Posted by: Craig Woolheater on January 31st, 2006
Then, his second hour will focus on the secrets of his magic, how to spot fakes and how to not get ripped off. Brushwood will tell the secrets of street cons, psychic mediums, psychic surgery, crop circles, aliens, UFOs and ESP.
Brushwood calls the second half of his performance "Scams, Sasquatch and the Supernatural."
In this segment, he will go into detail about cryptology, unveiling the secrets of Bigfoot and the Loch Ness Monster. Then, he will talk about the increasingly popular "scam" of spiritualism, or talking to dead people.
I went to his website and sent him the following email:
I just read the article on the Missouri Southern State University Charter Online website. I’m sure that it meant to say cryptozoology. I am extremely curious what the secrets of Bigfoot and the Loch Ness Monster are that you unveil?
Today, Brian sent me the following reply by email:
That’s funny about the cryptology thing. It’s amazing how well-meaning people tend to get so many details wrong (which is actually one of the points I make in the lecture: people have a tendency to vastly
underestimate the amount of human error inherent in all testimonials, and memory in general).
It is true that I don’t find evidence for cryptozoological creatures very compelling, but in my lecture I’m very careful not to tell the students what to believe: If they believe what I do, just because I tell them to, then they’d be right for the wrong reasons… and no better able to think for themselves when they encounter strange phenomena.
I try to encourage critical thinking in the students. I explain and demonstrate how flawed memory is, including doing an experiment wherein 80% of the audience experiences a false memory. I demonstrate how easy it is to create very compelling hoaxes, and how often natural phenomena can be confused for supernatural phenomena.
Unfortunately, I don’t get to dedicate much of the lecture to the big hairy guy. With belief in Sasquatch under 15%, I have to dedicate more of the lecture’s time to other subjects. But I do talk briefly about Ray Wallace (the "father of bigfoot" , and how after his death his family revealed the extent and depth of his hoaxes.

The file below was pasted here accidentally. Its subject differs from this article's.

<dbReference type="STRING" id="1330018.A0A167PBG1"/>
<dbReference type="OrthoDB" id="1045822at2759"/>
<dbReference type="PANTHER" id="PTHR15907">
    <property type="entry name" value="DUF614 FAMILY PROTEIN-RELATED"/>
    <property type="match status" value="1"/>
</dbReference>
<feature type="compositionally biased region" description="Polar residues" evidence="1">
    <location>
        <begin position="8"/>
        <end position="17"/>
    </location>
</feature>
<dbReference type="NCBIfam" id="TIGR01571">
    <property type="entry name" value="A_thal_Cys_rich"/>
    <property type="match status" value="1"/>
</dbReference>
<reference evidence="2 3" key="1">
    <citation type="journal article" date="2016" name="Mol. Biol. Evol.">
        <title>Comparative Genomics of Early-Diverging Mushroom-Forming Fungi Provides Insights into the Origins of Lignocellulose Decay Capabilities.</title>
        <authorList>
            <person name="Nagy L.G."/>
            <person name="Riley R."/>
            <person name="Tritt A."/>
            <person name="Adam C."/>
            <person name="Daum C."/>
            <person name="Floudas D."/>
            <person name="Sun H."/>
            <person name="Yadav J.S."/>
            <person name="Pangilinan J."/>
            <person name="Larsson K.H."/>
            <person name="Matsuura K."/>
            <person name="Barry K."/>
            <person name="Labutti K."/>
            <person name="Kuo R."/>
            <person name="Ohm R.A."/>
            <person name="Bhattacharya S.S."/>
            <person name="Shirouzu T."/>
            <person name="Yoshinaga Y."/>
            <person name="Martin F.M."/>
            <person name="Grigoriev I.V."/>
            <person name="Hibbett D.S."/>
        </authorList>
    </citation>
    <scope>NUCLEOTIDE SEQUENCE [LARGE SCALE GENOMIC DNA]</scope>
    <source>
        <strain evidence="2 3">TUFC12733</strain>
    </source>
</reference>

And I tell a quick story about the Blijdorp Zoo in Holland in 1979: Just before opening a new exhibit featuring a panda bear cub, the panda escaped. The local newspaper was called, and it was requested that anyone who had seen the cub should call a certain phone number. Two hours before the newspaper hit the stands, they found the body of the panda bear cub: it had been hit by a train right behind the zoo. Now here’s the amazing part: in the two days it took the newspaper to update the story, the zoo received over ONE THOUSAND PHONE CALLS from people as far as 70 miles away who had seen the panda bear cub, even though it was already confirmed that the cub was dead.
Now this could mean that there’s ANOTHER panda bear cub running around Holland, or it could mean that honest, intelligent people have a phenomenal ability to see what they want to see. As philosopher Karl Popper put it: "It is easy to find confirmations for any theory, if we look for confirmations."
Again, none of this is to say that there can’t be a bigfoot running around… After all, it’ll only take one captured or killed bigfoot to put the debate immediately to bed. But until then, it seems that our best evidence is stories and testimonials (which can way too easily be misremembered or misinterpereted), and photographs/video (which can way too easily be hoaxes or misinterpretations of natural phenomena).
Obviously, the topic of bigfoot could merit a very in-depth 2-hour lecture on his own, so with only 5 minutes to speak on the subject, I have to settle for throwing out a little "food for thought" on the subject. I try very hard to be respectful in my talks, and offer scientific counterpoints and new ideas to the students, rather than resort to name calling.
Except for people who "talk to the dead." In my opinion, those guys are profiting from the grief of others, and are the lowest form of life.
Bizarre Magic, Inc.